How would F1 manage a Sochi qualifying washout?
Formula 1 is braced for a day of possible delays and disruption in Russia after heavy rain hit the Sochi Autodrom on Saturday.
The forecast for the weekend had always suggested there would be some kind of weather interruption, with the worst of the rain due to arrive on Saturday.
The FIA began to pre-empt possible disruption by bringing forward the F3 race scheduled for Saturday morning to Friday evening, allowing Dennis Hauger to clinch the title in a dry, uninterrupted race.
But the remainder of Saturday’s intended running may not be so fortunate. Rain fell throughout the night and continued into the morning, leading to a possible impact on the F1 sessions scheduled at the Sochi Autodrom.
Final practice for the Russian Grand Prix is set to take place at 12pm local time in Russia, with qualifying then scheduled for 3pm.
FIA race director Michael Masi spoke on Saturday morning about the weather situation, saying there may be a window in the afternoon where conditions would improve.
“The procedure for today will be that we will aim to start all sessions, get everything ready from an operational perspective, and then judge the conditions at the time,” Masi said.
“We have what we’ve seen from a forecast side is that we will have this level of rain until about 1:30-2pm local time. And then it decreasing in the afternoon.
"So the priority from today’s perspective is obviously Formula 1 qualifying this afternoon.”
Just one month on from the Spa washout that left the paddock frustrated, F1 could be set for another interruption today in Sochi. Here is how it may handle any possible washout in Sochi today.
Valtteri Bottas, Mercedes
Photo by: Steve Etherington / Motorsport Images
Move qualifying to Sunday
Qualifying on Sunday has been a move often deployed by F1 when Saturday’s running has been interrupted - an occurrence in Japan on three occasions in the past 20 years.
The most recent Sunday qualifying session took place in 2019, when an incoming typhoon prompted the FIA to call off Saturday’s running the day before, giving the paddock a chance to hunker down and avoid a wasted day at the track.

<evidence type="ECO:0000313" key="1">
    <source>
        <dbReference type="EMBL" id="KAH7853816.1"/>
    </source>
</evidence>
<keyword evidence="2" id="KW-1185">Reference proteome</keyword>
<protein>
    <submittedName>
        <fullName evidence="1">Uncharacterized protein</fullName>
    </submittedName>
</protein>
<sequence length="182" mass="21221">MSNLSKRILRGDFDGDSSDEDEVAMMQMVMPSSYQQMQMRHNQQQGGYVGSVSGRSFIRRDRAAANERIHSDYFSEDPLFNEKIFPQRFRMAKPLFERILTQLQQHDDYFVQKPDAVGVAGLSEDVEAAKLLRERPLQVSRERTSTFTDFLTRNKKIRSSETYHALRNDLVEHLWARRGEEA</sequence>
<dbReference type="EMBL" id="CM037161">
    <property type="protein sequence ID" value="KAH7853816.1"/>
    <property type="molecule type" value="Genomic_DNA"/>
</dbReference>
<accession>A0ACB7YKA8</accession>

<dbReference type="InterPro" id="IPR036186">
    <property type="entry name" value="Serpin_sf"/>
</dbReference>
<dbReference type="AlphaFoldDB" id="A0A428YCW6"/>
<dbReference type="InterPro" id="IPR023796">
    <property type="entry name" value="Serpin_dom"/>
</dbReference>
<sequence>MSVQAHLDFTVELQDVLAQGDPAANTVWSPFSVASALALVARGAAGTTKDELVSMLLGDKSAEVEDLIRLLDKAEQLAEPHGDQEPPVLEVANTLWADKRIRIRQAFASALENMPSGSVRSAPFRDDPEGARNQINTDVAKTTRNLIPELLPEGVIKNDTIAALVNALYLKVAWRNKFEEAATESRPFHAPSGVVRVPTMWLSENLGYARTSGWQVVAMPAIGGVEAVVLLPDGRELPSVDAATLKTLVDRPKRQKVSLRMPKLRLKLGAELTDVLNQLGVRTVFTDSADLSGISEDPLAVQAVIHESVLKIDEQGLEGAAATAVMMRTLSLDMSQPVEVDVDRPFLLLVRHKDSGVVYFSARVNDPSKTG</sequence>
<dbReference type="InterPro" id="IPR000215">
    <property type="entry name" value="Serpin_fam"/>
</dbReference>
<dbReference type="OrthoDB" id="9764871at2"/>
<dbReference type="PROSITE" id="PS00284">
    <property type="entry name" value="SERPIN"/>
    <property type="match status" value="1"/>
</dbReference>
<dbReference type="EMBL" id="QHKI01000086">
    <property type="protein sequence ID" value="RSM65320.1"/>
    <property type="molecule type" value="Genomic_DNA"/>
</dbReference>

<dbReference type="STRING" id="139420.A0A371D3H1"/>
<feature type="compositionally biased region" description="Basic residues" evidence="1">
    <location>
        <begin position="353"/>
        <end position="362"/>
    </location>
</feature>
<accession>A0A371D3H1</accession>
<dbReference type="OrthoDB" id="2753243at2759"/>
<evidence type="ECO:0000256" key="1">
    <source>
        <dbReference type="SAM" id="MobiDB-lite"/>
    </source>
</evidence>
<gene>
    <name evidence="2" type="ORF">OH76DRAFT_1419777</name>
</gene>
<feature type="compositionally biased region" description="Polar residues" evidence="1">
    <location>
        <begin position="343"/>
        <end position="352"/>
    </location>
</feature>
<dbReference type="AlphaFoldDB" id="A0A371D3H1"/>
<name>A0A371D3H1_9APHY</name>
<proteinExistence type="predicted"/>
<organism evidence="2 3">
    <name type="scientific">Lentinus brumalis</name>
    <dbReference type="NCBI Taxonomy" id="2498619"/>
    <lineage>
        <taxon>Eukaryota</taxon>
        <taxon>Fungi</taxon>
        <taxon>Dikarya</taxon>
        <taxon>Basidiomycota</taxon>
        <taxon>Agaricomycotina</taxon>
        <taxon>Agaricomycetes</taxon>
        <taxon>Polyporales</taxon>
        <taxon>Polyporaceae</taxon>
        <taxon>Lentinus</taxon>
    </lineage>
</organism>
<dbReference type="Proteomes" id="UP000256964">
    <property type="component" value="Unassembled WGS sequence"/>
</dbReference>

The typhoon ultimately blew off course, meaning there was no major damage to Suzuka, and qualifying was able to take place on Sunday morning under bright blue skies before the race a few hours later.
Should qualifying not be able to take place today, then fitting the session in on Sunday morning would not be an issue for F1, assuming there is enough of a window of decent weather in the lead-up to the race.
There is plenty of precedent for doing so, and while it would prompt a rejigging of the schedule with both F2 and F3 races planned for Sunday as well, it is a scenario the paddock is prepared for.
“If qualifying isn't able to happen today, as we have seen a few times before in the past, then we will hold qualifying on Sunday morning,” Masi said.
Esteban Ocon, Alpine A521, Pierre Gasly, AlphaTauri AT02
Photo by: Mark Sutton / Motorsport Images
Use FP2 results to set the grid
But if the rain were to continue through Sunday morning and force qualifying to be called off completely, then it may be that the results from second practice end up forming the grid for the race in the afternoon.
While this is not a move that has been required in the past, it was one that the FIA confirmed would be put into action at Suzuka in 2019 if no qualifying action could take place.
The stewards announced on the Friday of the Suzuka weekend that if qualifying could not go ahead, they would “exercise their authority under Article 11.9.3.b of the International Sporting Code and direct that the grid for the Japanese Grand Prix will be established based on the Second Practice Session Classification, with any penalties applied as necessary.”
It is an eventuality that the FIA does not appear to be currently actively anticipating, given the absence of any similar statement so far this weekend. But Red Bull sporting director Jonathan Wheatley was heard on the radio to the FIA at the start of FP2 discussing the weather situation and the potential for that session forming the grid.
Were that to be the case, then Valtteri Bottas would start Sunday’s race from pole position ahead of Lewis Hamilton after the Mercedes drivers led the field in FP2 on Friday. Pierre Gasly would start third for AlphaTauri, with Lando Norris fourth.
Charles Leclerc and Max Verstappen would still have their penalties applied, meaning they would start the race from the back of the grid as planned.
Yuki Tsunoda, AlphaTauri AT02
Photo by: Charles Coates / Motorsport Images
Work to find a window later on Saturday
F1 fans were left frustrated by the recurring rain delays and updates about the weather at Spa one month ago, but it may be a similar story for qualifying on Saturday.
With the F2 race in the morning already being impacted and the rain not set to ease off until the afternoon, F1’s final practice session looks bound to be impacted.
Masi explained on Saturday that the FIA could either begin the session and red flag it immediately to let the clock tick down if it looks like there may be a window for some running, or the session could be abandoned completely.
Unlike practice, qualifying can be delayed and delayed, but the big factor will be the light levels in Sochi, particularly with the weather being so bad.
“The determining factor this afternoon will be light,” said Masi. “Sunset locally is about 1815 in the evening, but with weather conditions like this, obviously light diminishes far earlier. So that will ultimately be our cut off point.”
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